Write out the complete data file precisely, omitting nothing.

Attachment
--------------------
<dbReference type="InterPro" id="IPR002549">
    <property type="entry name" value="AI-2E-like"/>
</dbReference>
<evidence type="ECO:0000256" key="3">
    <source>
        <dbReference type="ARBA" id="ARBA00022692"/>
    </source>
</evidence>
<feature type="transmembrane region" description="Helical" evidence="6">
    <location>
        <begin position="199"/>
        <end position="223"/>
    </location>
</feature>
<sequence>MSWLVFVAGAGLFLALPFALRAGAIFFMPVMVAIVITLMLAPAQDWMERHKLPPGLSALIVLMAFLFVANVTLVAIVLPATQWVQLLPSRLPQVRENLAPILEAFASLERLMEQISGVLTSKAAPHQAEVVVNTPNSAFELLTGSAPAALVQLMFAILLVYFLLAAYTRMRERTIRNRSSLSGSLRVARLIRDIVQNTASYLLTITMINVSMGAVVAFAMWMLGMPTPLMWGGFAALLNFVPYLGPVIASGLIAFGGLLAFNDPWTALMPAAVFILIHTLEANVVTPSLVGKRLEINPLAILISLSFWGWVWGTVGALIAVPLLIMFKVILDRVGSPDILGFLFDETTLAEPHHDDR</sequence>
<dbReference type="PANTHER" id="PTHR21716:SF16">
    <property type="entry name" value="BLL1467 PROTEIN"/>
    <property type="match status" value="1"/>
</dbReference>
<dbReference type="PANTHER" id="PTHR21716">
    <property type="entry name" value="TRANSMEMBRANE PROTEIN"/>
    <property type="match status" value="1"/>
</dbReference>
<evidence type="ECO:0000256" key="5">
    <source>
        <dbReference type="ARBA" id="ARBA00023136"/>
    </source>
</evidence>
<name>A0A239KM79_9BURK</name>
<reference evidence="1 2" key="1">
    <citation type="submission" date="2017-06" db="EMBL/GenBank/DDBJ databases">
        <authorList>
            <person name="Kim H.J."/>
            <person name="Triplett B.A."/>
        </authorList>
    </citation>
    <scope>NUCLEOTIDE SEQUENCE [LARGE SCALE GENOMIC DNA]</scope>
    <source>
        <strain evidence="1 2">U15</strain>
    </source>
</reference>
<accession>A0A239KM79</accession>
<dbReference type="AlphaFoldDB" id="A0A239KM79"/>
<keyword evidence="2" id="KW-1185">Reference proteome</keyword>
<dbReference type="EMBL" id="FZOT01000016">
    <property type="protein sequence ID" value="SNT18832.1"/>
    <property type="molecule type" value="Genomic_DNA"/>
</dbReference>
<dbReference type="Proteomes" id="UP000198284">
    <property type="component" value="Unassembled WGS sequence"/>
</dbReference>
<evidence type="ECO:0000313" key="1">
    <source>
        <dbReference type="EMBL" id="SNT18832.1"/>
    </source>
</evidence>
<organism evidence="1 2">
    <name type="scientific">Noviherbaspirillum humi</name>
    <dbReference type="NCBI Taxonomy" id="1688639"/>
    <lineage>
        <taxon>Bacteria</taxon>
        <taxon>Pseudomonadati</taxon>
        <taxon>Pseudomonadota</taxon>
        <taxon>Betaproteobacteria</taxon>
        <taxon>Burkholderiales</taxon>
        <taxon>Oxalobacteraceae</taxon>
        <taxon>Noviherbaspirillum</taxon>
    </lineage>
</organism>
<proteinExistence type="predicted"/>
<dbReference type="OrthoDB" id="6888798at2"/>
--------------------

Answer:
<dbReference type="InterPro" id="IPR002549">
    <property type="entry name" value="AI-2E-like"/>
</dbReference>
<evidence type="ECO:0000256" key="3">
    <source>
        <dbReference type="ARBA" id="ARBA00022692"/>
    </source>
</evidence>
<feature type="transmembrane region" description="Helical" evidence="6">
    <location>
        <begin position="199"/>
        <end position="223"/>
    </location>
</feature>
<sequence>MSWLVFVAGAGLFLALPFALRAGAIFFMPVMVAIVITLMLAPAQDWMERHKLPPGLSALIVLMAFLFVANVTLVAIVLPATQWVQLLPSRLPQVRENLAPILEAFASLERLMEQISGVLTSKAAPHQAEVVVNTPNSAFELLTGSAPAALVQLMFAILLVYFLLAAYTRMRERTIRNRSSLSGSLRVARLIRDIVQNTASYLLTITMINVSMGAVVAFAMWMLGMPTPLMWGGFAALLNFVPYLGPVIASGLIAFGGLLAFNDPWTALMPAAVFILIHTLEANVVTPSLVGKRLEINPLAILISLSFWGWVWGTVGALIAVPLLIMFKVILDRVGSPDILGFLFDETTLAEPHHDDR</sequence>
<dbReference type="PANTHER" id="PTHR21716:SF16">
    <property type="entry name" value="BLL1467 PROTEIN"/>
    <property type="match status" value="1"/>
</dbReference>
<dbReference type="PANTHER" id="PTHR21716">
    <property type="entry name" value="TRANSMEMBRANE PROTEIN"/>
    <property type="match status" value="1"/>
</dbReference>
<evidence type="ECO:0000256" key="5">
    <source>
        <dbReference type="ARBA" id="ARBA00023136"/>
    </source>
</evidence>
<name>A0A239KM79_9BURK</name>
<reference evidence="1 2" key="1">
    <citation type="submission" date="2017-06" db="EMBL/GenBank/DDBJ databases">
        <authorList>
            <person name="Kim H.J."/>
            <person name="Triplett B.A."/>
        </authorList>
    </citation>
    <scope>NUCLEOTIDE SEQUENCE [LARGE SCALE GENOMIC DNA]</scope>
    <source>
        <strain evidence="1 2">U15</strain>
    </source>
</reference>
<accession>A0A239KM79</accession>
<dbReference type="AlphaFoldDB" id="A0A239KM79"/>
<keyword evidence="2" id="KW-1185">Reference proteome</keyword>
<dbReference type="EMBL" id="FZOT01000016">
    <property type="protein sequence ID" value="SNT18832.1"/>
    <property type="molecule type" value="Genomic_DNA"/>
</dbReference>
<dbReference type="Proteomes" id="UP000198284">
    <property type="component" value="Unassembled WGS sequence"/>
</dbReference>
<evidence type="ECO:0000313" key="1">
    <source>
        <dbReference type="EMBL" id="SNT18832.1"/>
    </source>
</evidence>
<organism evidence="1 2">
    <name type="scientific">Noviherbaspirillum humi</name>
    <dbReference type="NCBI Taxonomy" id="1688639"/>
    <lineage>
        <taxon>Bacteria</taxon>
        <taxon>Pseudomonadati</taxon>
        <taxon>Pseudomonadota</taxon>
        <taxon>Betaproteobacteria</taxon>
        <taxon>Burkholderiales</taxon>
        <taxon>Oxalobacteraceae</taxon>
        <taxon>Noviherbaspirillum</taxon>
    </lineage>
</organism>
<proteinExistence type="predicted"/>
<dbReference type="OrthoDB" id="6888798at2"/>